The winner of Bethany's book giveaway is... Donna Maloy from Texas! Donna, please email Bethany to select your free book out of those mentioned in her post or the comments.

Thanks to everyone for checking out our blog and entering the contests. Happy Mother's Day to all the book-sharing, story-telling moms out there!

Sunday, May 1, 2011

Voice- Everyone Has One, but is Yours Teen Enough?

Read to the bottom for Contest Details! 

I've heard a lot of questions about voice over the years...What is it? How do you recognize it? Is it something you can learn? Can you change your voice? In this blog post I'm going to try to answer those four questions, while adding four self-assessment questions for YA authors;
  • 1. Is it Natural?
  • 2. Is it Consistent?
  • 3. Is it Youthful?
  • 4. Is it Engaging?

1. What is it? Voice is the way a character's personality comes through via the writing on the page. There are many elements that constitute voice, and it overlaps with style. Length and rhythm of sentences, figures of speech, dialect, use of slang...voice reflects the way a character views the world and how they relate that world to the reader. 

2. How do you recognize it? All characters (hopefully) have it, just some seem "voicier" than others. For third person narration try reading The Series of Unfortunate Events by Lemony Snicket, contrast with a less intrusive narrator in The Giver by Lois Lowry. (both MG books, but great examples) In first person, try Speak by Laurie Halse Anderson and Fat Kid Rules the World by K.L.Going. For contrast, you might want to try Hunger Games by Suzanne Collins.

3. Is it something you can learn? Is writing a craft or an art? I believe it is both. We all have a certain amount of talent for whatever way we want to create (music, art, literature). But there's also a learning curve. Most people with the drive to improve their writing will improve. As a creative writing teacher, voice is difficult to teach...that doesn't mean you can't learn it, but I don't think it's a teacher-taught skill. You have to find a way to learn it on your own. Hopefully my four self assessment questions will help, at least a little. My best advice? Read a lot. In my experience the students who read a lot tend to have the best natural voices.

4. Can you change your voice? I'm going to rely on personal experience for this one. When I wrote HANDCUFFS, my one and only published excursion into realistic fiction, I poured a lot of myself into it. I can open the book to any random page, and when I read it aloud, it feels exceptionally natural. The first few manuscript chapters I sent my former agent after Handcuffs sounded like Parker's voice in Handcuffs. Oh no! For awhile I was quite worried that Handcuffs was written in MY voice, and I'd never produce anything as authentic, or quite honestly, authentic at all, in a different voice. (Writers and their insecurities, right?)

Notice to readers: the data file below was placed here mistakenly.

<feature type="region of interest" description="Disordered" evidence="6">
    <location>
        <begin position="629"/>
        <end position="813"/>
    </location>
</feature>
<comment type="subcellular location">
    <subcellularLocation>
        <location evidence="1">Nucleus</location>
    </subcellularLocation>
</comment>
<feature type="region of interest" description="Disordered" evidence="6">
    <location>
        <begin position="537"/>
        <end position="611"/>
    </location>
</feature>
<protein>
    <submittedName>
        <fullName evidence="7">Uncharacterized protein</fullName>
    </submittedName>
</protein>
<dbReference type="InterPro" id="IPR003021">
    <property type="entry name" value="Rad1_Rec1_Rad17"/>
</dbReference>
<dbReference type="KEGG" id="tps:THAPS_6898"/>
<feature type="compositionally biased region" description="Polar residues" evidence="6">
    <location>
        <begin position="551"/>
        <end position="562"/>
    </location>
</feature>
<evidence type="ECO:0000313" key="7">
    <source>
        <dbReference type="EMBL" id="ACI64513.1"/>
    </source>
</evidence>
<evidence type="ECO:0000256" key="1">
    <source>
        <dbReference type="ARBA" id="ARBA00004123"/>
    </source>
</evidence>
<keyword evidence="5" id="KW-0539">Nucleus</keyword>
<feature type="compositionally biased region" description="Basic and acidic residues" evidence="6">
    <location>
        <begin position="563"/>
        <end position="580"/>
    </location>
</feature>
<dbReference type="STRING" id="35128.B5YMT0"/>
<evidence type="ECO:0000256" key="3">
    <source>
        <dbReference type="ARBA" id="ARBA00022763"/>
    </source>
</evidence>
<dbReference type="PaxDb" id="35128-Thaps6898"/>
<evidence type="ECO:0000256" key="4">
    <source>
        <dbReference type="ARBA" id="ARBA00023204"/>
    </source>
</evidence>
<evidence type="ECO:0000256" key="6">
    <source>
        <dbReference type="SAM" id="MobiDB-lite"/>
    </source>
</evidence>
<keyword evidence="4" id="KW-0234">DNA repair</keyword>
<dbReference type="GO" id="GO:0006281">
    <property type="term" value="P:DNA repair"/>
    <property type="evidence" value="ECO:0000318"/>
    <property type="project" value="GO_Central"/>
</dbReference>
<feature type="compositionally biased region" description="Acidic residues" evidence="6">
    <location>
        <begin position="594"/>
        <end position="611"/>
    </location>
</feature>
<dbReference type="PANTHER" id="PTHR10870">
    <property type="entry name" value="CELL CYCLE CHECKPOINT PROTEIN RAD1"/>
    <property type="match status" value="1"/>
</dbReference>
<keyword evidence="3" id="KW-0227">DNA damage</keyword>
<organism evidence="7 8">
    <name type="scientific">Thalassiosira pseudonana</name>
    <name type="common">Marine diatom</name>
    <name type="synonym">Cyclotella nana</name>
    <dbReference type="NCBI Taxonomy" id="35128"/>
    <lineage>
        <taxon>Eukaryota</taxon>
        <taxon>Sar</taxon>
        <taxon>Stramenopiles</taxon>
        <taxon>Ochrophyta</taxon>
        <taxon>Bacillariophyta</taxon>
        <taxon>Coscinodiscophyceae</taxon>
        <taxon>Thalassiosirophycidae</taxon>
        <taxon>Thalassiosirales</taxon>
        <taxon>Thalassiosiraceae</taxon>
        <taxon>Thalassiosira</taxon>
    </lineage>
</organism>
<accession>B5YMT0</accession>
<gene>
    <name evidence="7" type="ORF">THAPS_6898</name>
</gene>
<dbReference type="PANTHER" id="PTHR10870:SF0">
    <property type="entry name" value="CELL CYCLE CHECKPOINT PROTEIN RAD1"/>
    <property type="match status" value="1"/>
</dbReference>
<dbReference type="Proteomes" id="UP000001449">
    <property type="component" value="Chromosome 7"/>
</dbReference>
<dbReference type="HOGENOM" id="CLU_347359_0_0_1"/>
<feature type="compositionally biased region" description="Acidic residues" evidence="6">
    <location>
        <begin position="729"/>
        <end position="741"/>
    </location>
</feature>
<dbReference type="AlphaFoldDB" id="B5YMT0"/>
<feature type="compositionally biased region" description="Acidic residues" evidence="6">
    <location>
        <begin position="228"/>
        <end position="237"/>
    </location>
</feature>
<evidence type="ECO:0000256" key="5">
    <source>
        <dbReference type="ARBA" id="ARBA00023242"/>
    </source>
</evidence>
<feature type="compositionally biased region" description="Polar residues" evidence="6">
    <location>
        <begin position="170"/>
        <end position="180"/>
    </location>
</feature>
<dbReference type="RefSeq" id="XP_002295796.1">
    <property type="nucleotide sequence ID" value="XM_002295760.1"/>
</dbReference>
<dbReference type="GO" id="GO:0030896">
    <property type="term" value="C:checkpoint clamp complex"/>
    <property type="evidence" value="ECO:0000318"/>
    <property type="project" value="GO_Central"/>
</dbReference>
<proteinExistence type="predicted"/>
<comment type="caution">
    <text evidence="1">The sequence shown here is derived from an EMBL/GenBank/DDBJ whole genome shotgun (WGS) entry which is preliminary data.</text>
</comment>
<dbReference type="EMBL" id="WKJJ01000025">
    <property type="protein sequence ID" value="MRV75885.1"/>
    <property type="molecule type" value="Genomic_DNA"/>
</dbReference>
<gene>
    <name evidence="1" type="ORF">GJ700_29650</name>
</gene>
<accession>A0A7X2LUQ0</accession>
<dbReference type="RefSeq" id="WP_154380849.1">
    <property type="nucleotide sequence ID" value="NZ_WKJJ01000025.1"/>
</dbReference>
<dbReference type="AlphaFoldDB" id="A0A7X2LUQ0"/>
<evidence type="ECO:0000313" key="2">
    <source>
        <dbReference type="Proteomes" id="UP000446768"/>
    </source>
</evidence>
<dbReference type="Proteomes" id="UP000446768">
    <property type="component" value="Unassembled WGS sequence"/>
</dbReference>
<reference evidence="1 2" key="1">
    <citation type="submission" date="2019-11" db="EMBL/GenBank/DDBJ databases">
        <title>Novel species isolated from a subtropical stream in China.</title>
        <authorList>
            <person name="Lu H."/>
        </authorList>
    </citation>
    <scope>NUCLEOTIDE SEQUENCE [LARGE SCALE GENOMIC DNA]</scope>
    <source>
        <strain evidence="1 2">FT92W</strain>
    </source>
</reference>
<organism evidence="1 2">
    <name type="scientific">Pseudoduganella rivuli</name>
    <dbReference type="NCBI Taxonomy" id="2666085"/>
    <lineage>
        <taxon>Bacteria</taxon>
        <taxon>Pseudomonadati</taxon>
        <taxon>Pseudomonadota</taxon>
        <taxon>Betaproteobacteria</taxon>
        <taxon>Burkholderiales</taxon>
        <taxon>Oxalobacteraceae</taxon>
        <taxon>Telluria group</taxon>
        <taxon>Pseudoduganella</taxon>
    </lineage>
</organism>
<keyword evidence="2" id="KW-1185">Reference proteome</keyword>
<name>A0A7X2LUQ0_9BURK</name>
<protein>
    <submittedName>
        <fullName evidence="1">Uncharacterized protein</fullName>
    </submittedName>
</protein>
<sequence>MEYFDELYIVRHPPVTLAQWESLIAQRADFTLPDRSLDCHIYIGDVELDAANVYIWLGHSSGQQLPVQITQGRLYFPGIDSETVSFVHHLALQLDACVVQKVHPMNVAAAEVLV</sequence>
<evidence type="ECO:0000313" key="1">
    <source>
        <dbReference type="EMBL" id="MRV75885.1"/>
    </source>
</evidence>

A few years/manuscripts later, I feel like there are some identifying characteristics to my writing, but that my voice can and does change with the main characters I create. 
Examples? Why yes, I can provide some! 

From Handcuffs
  We’ve done Christmas morning the exact same way, forever and ever. The week before Christmas, we put our gifts to Mom and Dad and for each other under the tree. I wasn’t truly expecting much from the sibs. Little brother shopped at the grocery store with a ten-dollar bill Dad gave him. That made my share of the loot two dollars and fifty cents worth of grocery store bought lip-gloss or Cheetos or whatever seems like a good present to him. Now my sister, well, let’s just say my birthday present still hasn’t been delivered. She thinks I’m dumb enough to wait patiently for my box from, and I have, but so far, nothing

Christmas morning is supposed to be about wonder. After we go to sleep, my parents put out all of the big presents, piles and piles of them in every shape and size. Even though we are all too big to believe in Santa, and have been for years, my heart still missed a few beats when I went downstairs and saw the tree and all the glittering gifts underneath.

From Masque of the Red Death (or whatever it shall be titled) 

     My anger runs deep enough that I cannot reach out to her. But there is nothing I can do when Father reaches out to her. No matter what they think, no matter my tantrums when I was younger, I’ve never wanted to stand in the way of whatever happiness they can rediscover together. She’s here now. We’re the remnants of a family.
     I collapse onto the couch between my parents, and we sit in miserable silence until the sun comes up. Mother gasps each time the floor shakes. I keep my feet flat on the ground and my hands flat against the sofa cushions. My medication can make me anxious, even when there aren’t explosions and fire.
     “What would our lives have been like if the plague hadn’t happened?” As soon as I say the words, I wish I could take them back. I have never said anything like this out loud.